As the news came over the airwaves that the Chicago Bears have hired Mike Martz to run their offense, my thoughts turned to Lovie Smith wins again.
Not on the field where it matters, but in getting his guy to be the offensive coordinator.
Lovie always gets his guy.
The Bears brought in his former player from the Rams Adam Archuleta several years ago to play in the defensive backfield. The only bigger bust I have seen is on the new housewife that's on "The Real Housewives of the OC."
Last year it was former St. Louis offensive lineman Orlando Pace to anchor the left tackle position. The only thing he did was sink the Bears passing game with his poor play.
His best friend Rod Marinelli took over as the defensive line coach last year and was supposed to work his magic to create the pass rush that is necessary to make the Cover-2 work.
Unfortunately, the magic of Marinelli disappeared as the Bears defensive line sputtered, ruining Lovie's claim that Marinelli was the teams best off-season acquisition.
After the Super Bowl season, he told defensive coordinator Ron Rivera to take a hike so he could promote another close friend Bob Babich to the job. Babich failed miserably, and Lovie took over the defensive play calling last year.
Are you starting to see a pattern here?
Lovie goes into the rolodex to call the people he knows and feels comfortable with. The only problem is that Lovie has no clue when it comes to both personnel and coaches.
He's made so many changes on the coaching staff during his regime that I would need to write a novel to cover them all.
In the latest and hopefully last chapter of Lovie Smith's reign as head coach, he hired his former boss Mike Martz to challenge Jay Cutler and the offense to put the ball into the end zone more often than opponents hands.
Martz is famous for being the ringleader of the "Greatest Show on Turf" in St. Louis.
The problem he faces in Chicago is that the sod in Soldier Field is more suitable for a mud wrestling match than the vertical passing game that he likes to run.
There is also the issue if "all of the pieces are in place," as former Chicago Bear coach Dave Wannstedt said to his regret back when he was pacing the sideline.
He had a terrific offensive line in St. Louis bolstered by the young Orlando Pace, along with great wide receivers in Torry Holt and Isaac Bruce, and running back Marshall Faulk coming out of the backfield catching passes and creating havoc for defenders.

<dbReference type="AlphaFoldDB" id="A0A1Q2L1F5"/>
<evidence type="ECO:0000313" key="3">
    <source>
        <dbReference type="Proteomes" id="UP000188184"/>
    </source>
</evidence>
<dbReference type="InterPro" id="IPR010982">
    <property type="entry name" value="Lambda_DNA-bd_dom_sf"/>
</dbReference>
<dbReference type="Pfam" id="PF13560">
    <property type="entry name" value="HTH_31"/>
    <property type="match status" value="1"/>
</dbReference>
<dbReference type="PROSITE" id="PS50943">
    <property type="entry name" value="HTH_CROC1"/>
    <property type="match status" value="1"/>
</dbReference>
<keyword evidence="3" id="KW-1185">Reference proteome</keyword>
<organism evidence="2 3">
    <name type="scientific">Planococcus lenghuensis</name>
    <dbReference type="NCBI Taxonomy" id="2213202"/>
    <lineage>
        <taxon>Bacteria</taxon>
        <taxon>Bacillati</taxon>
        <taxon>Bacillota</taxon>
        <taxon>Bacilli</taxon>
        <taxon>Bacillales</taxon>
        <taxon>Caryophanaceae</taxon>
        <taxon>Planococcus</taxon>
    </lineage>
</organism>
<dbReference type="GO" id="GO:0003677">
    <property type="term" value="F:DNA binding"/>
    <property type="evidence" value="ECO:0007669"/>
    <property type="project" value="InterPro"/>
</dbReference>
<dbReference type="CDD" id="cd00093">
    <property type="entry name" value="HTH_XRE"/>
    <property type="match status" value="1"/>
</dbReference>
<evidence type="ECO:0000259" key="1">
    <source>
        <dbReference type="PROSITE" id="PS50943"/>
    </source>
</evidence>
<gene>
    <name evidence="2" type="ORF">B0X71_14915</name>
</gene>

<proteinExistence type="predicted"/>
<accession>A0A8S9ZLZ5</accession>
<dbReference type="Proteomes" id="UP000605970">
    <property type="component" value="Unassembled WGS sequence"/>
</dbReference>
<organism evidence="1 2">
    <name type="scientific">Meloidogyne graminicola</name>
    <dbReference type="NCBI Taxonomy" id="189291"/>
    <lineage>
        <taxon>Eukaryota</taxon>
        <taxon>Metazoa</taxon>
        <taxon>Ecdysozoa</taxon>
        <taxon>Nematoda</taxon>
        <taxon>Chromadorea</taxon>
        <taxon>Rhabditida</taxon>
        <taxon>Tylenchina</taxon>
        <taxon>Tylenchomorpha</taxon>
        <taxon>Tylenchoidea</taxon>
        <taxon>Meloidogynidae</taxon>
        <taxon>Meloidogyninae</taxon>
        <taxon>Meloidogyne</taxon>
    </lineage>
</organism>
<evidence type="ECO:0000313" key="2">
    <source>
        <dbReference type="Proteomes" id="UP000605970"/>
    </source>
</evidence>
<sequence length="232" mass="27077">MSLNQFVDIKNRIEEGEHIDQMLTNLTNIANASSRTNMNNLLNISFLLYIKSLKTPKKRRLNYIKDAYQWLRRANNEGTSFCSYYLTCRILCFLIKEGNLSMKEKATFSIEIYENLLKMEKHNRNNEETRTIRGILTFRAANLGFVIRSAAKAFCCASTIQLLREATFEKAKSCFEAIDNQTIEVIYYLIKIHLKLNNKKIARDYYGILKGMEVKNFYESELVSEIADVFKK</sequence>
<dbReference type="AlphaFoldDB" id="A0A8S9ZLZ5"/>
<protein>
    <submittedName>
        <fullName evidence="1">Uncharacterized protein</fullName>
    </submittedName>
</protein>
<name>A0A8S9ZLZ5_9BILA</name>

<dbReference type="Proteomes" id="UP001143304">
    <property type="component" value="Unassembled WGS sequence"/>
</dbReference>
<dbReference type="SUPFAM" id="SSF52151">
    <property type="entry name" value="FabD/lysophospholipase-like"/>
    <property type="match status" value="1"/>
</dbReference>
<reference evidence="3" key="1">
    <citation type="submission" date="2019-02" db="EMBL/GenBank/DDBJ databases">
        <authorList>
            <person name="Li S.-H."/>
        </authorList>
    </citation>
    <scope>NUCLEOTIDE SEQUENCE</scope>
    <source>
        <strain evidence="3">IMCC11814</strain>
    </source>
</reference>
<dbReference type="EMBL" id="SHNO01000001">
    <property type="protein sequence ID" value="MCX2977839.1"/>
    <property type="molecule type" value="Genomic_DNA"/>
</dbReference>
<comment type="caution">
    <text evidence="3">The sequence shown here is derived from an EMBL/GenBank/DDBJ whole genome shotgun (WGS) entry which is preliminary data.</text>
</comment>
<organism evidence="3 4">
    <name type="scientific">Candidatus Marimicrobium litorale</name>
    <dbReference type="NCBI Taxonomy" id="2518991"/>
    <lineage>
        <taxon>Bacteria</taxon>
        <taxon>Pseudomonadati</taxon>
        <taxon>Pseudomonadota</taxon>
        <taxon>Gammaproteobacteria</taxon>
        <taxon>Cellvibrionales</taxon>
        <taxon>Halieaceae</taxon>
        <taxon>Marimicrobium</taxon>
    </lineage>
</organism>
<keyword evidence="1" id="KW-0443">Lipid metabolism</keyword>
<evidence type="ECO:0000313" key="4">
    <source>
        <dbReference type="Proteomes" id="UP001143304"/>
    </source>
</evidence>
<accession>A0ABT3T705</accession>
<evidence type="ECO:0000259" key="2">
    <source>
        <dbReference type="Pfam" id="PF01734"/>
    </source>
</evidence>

Here the cupboard is bare.
The 'O' line has more holes than a golf course. The receiving corp is filled with second-rate receivers, and the running backs are, oh forget it. (He doesn't care about running backs anyway).
Another big issue is putting the game plan in place.
Martz' play book is like "War and Peace." You can't sit down and finish it in one reading. You're in it for the long haul, and if the Bears don't win next year, it's probably one and done for Martz.
That means four coordinators in four years for Cutler, and that's not the best way to handle your franchise quarterback.
It's also difficult to learn his plays and terminology quickly. The Chicago Bear wide receivers had a difficult time picking up Ron Turner's playbook. Martz usually has 150 or more plays to choose from each game.
Not to be mean, but the Bears don't have a bunch of Mensa members catching the ball for them.
I have yet to mention Martz' ego and his reputation for being hard to get along with. I can see him and the head-strong Cutler butting heads on a regular basis.
The Bears need someone to run the offense, and Martz has the best credentials of anyone out there. But that doesn't mean he's the right fit for this team.
Cutler and Martz had dinner together Saturday night in Nashville to supposedly feel each other out and see if they felt comfortable together.
It must not have been a disaster since Martz got the job, but I don't see them sitting across from each other on "Sweetest Day" sharing a dessert.